2018 summed up in 5 charts

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If 2018 were a boxing match, you would be Mundine and Mr. Market would be Horn. It only took you 96 seconds to be battered and bruised to the floor. What went wrong? What did you miss? Like Horn, markets have been unforgiving. Globally, we have seen one of the largest spikes in volatility, with a 10% peak-to-trough sell-off for the S&P 500, Emerging Markets have fallen by 30% and locally, we have seen house prices fall at the fastest pace since the GFC. So what happened? We got in touch with four leading experts to tell the story of 2018 in one chart, and how it may unfold in 2019.  

Responses are from Gopi Karunakaran, Portfolio Manager at Ardea Investment Management, Callum Thomas, Head of Research at Top Down Charts, Jonathan Rochford, Portfolio Manager at Narrow Road Capital and Brett Gillespie, Head of Global Macro at Ellerston Capital

Interest rates matter … a lot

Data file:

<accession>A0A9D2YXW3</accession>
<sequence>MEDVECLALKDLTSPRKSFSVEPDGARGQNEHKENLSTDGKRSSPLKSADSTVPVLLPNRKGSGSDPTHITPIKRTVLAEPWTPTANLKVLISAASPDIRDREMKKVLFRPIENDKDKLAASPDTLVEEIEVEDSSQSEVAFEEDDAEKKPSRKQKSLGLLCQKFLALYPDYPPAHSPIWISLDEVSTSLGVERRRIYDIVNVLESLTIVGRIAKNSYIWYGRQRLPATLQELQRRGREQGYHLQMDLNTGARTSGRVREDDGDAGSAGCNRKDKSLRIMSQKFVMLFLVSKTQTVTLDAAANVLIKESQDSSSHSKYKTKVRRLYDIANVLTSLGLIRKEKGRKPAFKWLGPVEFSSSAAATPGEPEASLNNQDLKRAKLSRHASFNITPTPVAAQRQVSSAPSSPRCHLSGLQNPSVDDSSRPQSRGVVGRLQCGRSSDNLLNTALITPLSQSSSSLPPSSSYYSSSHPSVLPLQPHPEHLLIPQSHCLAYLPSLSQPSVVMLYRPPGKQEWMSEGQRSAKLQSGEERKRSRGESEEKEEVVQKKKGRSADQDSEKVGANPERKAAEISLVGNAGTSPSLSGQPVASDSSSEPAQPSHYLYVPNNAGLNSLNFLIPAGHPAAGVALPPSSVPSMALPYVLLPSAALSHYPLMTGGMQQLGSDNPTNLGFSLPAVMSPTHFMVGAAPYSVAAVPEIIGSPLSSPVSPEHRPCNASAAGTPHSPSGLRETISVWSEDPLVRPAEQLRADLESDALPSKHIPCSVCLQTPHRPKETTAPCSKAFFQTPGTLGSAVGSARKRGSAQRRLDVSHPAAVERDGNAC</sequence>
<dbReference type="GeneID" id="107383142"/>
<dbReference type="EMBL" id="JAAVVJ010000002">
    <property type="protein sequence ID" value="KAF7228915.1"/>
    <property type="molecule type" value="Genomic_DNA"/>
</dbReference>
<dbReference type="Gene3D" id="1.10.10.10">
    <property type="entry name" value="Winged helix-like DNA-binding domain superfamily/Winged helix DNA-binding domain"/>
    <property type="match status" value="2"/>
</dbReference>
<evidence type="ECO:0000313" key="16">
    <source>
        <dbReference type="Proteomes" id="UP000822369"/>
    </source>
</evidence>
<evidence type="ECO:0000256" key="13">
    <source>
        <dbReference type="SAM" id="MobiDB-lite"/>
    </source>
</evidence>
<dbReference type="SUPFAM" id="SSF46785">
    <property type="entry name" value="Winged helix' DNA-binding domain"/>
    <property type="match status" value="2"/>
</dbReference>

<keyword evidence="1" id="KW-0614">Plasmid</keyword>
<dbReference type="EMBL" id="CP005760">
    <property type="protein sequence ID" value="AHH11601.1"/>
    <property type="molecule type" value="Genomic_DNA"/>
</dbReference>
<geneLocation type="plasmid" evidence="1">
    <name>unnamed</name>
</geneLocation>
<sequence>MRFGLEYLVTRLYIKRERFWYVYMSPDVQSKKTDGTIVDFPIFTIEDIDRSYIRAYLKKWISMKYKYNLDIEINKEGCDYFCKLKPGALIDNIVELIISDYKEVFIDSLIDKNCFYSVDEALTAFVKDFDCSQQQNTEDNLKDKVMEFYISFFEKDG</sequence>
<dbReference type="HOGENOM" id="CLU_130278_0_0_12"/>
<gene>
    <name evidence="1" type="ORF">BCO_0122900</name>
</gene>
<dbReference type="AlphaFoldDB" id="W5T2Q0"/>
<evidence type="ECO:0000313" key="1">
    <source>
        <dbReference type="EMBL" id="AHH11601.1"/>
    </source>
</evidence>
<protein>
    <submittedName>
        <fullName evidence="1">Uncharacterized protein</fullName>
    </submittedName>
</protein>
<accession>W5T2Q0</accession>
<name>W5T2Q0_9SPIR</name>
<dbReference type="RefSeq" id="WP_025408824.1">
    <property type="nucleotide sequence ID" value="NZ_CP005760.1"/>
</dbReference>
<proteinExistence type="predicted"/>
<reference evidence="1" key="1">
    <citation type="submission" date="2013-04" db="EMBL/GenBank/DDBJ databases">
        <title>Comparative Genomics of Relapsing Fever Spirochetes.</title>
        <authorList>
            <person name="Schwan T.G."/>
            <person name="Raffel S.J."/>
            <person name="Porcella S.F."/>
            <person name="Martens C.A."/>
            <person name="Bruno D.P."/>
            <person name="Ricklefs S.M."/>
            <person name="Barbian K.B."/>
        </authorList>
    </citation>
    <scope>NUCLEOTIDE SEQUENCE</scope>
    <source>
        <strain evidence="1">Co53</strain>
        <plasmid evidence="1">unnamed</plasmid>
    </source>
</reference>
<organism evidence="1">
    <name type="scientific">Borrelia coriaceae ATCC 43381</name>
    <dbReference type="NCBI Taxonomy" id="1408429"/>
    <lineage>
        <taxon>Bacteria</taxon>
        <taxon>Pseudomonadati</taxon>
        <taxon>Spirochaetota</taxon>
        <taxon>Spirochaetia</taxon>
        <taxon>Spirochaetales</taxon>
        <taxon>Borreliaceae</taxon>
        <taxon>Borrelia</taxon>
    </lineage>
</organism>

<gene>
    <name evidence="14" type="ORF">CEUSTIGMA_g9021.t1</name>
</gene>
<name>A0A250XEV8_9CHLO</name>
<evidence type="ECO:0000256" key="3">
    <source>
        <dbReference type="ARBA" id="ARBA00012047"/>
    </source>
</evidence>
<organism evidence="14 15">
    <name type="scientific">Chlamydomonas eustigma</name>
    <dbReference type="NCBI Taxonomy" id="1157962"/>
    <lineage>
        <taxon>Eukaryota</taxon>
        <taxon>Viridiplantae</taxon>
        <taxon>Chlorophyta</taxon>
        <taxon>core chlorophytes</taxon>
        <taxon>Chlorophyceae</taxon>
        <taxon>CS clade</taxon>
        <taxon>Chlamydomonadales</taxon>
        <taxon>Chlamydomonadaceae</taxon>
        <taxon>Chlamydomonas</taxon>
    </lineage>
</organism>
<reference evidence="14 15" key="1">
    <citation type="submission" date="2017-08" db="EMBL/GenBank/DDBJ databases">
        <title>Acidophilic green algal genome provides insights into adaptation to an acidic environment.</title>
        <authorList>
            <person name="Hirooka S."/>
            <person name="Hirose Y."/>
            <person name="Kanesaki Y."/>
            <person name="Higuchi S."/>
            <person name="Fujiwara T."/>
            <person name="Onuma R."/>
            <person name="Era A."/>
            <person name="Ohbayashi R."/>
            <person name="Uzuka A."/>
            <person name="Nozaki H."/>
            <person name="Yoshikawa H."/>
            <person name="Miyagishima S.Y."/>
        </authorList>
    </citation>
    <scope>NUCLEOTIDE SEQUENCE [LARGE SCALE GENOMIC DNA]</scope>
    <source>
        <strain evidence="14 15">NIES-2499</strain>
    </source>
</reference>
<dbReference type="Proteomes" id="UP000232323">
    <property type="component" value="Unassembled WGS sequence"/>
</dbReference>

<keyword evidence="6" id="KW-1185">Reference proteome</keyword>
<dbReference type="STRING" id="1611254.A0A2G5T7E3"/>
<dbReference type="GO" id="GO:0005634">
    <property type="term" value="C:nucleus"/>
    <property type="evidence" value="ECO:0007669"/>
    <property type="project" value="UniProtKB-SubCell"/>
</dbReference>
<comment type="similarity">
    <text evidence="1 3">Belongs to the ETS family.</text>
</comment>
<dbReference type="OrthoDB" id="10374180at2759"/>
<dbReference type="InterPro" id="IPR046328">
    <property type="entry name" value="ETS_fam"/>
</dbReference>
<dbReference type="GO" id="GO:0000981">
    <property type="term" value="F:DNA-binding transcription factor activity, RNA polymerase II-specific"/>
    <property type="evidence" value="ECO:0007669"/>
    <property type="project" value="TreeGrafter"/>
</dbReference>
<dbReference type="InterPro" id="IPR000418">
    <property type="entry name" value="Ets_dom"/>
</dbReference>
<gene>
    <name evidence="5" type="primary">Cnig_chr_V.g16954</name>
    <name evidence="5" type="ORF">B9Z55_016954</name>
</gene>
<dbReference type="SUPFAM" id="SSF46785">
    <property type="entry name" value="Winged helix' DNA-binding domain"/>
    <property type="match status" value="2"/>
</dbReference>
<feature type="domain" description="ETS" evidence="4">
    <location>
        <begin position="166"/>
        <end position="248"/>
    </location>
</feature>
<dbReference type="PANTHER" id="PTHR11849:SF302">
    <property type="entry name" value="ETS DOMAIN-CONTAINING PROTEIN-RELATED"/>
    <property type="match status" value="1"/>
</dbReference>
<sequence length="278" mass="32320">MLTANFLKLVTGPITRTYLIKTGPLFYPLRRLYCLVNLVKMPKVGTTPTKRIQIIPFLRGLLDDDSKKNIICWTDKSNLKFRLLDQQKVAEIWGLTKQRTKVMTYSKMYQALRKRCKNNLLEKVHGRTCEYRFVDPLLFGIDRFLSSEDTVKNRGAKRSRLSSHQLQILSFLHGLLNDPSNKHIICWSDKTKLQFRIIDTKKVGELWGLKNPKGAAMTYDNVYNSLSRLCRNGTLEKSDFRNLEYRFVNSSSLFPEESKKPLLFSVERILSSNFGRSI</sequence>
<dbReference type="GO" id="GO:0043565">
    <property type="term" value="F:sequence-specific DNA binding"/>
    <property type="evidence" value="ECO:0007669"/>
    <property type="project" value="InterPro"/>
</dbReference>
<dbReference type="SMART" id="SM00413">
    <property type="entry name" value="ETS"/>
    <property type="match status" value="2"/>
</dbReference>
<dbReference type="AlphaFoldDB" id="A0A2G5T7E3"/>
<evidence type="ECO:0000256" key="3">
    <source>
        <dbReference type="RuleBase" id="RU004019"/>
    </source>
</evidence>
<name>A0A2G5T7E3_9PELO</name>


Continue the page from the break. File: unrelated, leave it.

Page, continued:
Gopi Karunakaran, Portfolio Manager, Ardea Investment Management 

Why is it important?

Even if you have no exposure to fixed income, interest rates still matter … a lot.

Having minimal credit or interest rate risk (politics aside), the interest rate on very short dated US government bonds, referred to as Treasury Bills (or T Bills), can be used as a proxy for  a risk free rate of return.

In response to the 2008 financial crisis, central banks around the world cut interest rates and embarked on an unprecedented program of monetary stimulus. As a result, risk free rates around the world fell to zero. This had two related effects:

1. Asset prices pushed higher

Risk free rates form the foundation from which all discount rates are calculated. These discount rates are then used to value cash flows generated by assets ranging from bonds to stocks to real estate. As discount rates fell, the valuation of cash flows rose and therefore asset prices were pushed higher.